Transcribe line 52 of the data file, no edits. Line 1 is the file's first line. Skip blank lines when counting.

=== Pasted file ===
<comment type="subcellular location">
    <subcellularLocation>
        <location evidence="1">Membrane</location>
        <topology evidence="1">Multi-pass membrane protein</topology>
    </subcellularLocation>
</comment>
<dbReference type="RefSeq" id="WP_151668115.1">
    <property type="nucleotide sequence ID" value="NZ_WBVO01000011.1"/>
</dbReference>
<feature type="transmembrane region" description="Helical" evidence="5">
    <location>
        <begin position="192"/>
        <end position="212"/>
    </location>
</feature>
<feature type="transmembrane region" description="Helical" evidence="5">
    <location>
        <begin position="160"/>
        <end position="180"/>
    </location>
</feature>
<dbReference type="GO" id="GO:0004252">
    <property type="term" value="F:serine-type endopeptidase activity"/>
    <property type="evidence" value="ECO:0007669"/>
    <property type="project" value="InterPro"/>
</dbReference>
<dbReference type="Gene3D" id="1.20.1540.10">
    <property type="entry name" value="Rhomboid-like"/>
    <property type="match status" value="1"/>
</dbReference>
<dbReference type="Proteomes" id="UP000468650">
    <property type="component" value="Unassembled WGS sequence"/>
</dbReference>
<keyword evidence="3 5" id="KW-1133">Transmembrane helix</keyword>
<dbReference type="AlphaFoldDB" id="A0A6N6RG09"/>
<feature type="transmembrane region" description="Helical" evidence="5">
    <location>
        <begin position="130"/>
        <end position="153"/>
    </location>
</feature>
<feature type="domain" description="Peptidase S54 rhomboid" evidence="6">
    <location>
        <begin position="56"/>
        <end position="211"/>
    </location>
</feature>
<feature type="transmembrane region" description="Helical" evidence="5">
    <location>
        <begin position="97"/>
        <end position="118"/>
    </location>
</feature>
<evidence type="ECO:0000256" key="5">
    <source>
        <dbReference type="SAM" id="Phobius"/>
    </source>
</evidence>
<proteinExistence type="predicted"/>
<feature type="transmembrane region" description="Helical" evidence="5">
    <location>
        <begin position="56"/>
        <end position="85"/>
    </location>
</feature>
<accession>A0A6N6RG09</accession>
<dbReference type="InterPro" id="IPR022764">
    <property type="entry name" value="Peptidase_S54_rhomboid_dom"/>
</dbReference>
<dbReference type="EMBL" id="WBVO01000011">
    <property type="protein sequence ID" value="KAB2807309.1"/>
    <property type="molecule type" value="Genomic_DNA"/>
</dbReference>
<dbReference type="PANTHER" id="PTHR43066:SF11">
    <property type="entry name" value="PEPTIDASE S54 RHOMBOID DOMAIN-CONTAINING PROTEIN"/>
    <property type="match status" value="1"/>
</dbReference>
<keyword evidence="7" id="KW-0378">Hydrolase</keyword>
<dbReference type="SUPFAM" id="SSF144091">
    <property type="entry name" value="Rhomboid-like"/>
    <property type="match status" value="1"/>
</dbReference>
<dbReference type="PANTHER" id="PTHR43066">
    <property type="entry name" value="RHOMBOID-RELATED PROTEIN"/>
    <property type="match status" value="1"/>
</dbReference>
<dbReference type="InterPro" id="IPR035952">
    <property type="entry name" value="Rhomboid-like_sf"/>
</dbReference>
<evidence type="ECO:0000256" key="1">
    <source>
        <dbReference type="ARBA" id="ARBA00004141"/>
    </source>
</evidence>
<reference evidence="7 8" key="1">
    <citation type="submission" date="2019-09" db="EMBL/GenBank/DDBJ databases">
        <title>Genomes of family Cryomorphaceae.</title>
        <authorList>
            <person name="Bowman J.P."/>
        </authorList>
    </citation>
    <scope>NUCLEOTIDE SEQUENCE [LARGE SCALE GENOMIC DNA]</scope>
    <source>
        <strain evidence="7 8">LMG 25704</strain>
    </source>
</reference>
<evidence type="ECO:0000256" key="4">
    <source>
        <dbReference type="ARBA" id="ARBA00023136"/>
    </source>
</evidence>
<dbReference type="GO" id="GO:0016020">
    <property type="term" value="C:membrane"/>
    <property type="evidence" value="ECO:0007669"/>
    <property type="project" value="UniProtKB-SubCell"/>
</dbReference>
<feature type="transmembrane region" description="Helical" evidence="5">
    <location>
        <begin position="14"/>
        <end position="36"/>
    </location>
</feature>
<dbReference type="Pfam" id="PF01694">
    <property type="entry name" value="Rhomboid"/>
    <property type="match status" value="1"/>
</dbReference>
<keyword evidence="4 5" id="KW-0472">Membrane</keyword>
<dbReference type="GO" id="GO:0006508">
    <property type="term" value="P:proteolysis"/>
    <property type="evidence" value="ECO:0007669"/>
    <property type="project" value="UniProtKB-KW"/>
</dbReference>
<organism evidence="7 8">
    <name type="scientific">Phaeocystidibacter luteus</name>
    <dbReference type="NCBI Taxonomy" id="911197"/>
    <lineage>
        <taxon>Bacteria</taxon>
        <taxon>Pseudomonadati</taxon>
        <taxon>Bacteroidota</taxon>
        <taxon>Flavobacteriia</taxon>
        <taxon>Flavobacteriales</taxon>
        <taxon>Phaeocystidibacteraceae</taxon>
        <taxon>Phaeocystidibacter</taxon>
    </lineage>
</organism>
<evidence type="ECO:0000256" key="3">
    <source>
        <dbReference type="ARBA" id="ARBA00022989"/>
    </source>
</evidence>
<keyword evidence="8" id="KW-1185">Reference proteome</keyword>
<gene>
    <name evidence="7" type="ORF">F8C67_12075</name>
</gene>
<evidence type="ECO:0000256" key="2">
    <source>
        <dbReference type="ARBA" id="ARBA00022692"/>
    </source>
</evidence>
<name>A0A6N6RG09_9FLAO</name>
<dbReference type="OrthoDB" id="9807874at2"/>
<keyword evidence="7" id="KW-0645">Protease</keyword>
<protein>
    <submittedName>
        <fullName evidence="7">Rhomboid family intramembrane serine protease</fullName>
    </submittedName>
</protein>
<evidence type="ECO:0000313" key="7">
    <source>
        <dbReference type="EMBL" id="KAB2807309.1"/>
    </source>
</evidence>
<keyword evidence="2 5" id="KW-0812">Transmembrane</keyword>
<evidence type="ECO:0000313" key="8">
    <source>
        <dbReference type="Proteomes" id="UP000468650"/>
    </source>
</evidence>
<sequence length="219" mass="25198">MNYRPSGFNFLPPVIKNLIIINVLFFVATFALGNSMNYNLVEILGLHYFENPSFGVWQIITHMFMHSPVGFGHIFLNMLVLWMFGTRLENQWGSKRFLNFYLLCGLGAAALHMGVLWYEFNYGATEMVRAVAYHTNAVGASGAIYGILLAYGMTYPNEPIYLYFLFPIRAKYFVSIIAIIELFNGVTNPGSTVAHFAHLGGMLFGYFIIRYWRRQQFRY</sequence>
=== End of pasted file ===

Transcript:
    </location>